The 95-year-old Marvel creator said in a video shared with TMZ on Thursday that he is not being taken advantage by his friends and employees, as a lengthy report in The Hollywood Reporter recently outlined.
Lee did not call out any specific publication in his threat but said: “I’m going to sue your a _ .”
The comic book great accused reports of including “the most hateful, harmful material” and he slammed it as “totally incorrect ... totally ... the type of thing I’m going to sue your a— for.”
“You have been accusing me and my friends of things that are so unrealistic and unbelievable that I don’t know what to say. It's as though you suddenly have a personal vendetta against me and the people I work with,” he said in a video recorded by Keya Morgan, who is now working as Lee's primary gatekeeper and optioning a biopic of the legend.
In a piece published by THR on Tuesday, the magazine profiled three men who are reportedly at war to handle Lee’s affairs — and eventually get a shot at his fortune.
The piece also detailed Lee’s turbulent relationship with his daughter, J.C. Lee, whose battle and particular demands over her trust fund spawned the drama outlined in a past court declaration by Stan Lee that labeled the three men Morgan, Jerry Olivarez and J.C.’s attorney Kirk Schenck as men with “bad intentions.”
However, in a recent video on TMZ, Stan Lee called Morgan his dear friend and denied all accusations that he or any of his past employees handling his well-being and estate, including Olivarez and Max Anderson, were doing him harm.
Lee’s only daughter, J.C., who was accused of being violent toward her father and late mother, also had a hand in setting up those who worked for Lee. In the THR post it is made to seem the four of them are working together to amass the comic book legend's worth — estimated between $50 million and $70 million.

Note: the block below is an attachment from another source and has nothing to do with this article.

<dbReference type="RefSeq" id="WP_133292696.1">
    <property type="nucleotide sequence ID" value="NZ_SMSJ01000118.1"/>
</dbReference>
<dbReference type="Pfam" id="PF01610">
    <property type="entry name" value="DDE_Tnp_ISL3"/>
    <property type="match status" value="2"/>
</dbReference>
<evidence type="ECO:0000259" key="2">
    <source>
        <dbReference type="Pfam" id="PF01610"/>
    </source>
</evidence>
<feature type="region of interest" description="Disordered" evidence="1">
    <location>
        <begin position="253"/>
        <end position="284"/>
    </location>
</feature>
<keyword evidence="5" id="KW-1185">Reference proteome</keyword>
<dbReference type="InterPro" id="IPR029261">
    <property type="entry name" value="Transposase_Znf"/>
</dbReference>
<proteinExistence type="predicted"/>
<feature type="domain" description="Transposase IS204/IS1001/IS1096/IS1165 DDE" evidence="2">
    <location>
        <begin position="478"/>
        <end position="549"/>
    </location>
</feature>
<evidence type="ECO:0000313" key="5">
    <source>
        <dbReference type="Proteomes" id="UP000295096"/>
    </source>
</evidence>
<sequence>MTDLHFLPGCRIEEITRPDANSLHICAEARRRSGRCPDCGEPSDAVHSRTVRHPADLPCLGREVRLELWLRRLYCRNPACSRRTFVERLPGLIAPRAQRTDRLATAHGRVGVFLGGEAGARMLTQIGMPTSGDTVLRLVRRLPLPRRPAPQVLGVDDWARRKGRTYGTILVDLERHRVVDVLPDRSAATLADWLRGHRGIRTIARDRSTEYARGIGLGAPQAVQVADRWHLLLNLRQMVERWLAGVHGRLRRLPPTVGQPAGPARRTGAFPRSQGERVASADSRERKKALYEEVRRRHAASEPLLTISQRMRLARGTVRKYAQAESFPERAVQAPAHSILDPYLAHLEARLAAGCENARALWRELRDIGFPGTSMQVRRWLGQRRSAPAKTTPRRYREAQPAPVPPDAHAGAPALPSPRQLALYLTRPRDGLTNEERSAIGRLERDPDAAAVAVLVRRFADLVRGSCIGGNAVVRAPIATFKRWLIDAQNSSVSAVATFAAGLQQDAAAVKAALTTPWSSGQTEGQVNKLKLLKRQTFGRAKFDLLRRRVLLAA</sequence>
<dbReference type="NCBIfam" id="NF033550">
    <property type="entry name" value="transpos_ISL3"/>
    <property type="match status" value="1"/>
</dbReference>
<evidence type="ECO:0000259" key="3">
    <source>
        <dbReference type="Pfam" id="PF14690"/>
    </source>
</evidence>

The accusations come at a tumultuous time for Lee, who lost his wife of nearly 70 years, Joan Lee, in July 2017 and recently suffered health issues of his own with a bout of pneumonia.
He was also said to have $1.4 million disappear — which was explained by The Hollywood Reporter to have fallen into the hands of his caretaker, Olivarez, who was later fired for the misappropriation.
Olivarez and Lee’s daughter, J.C., were also behind what was labeled as a “cool marketing idea” of using the legend's blood to create a special “DNA” ink used in pens and stamps.
TMZ reported that Morgan claimed the blood was stolen, but Olivarez said he was leading a smear campaign.
“I’m going to spend every penny I have to put a stop to this,” Lee said in the video of the damning reports. “(You have) no proof no evidence; you’ve decided that people are mistreating me and therefore decided to publish these articles.
“If you don’t stop publishing these articles and publish retractions I’m going to sue your a— off,” he concluded.
(c)2018 New York Daily News
Visit New York Daily News at www.nydailynews.com.
Distributed by Tribune Content Agency, LLC.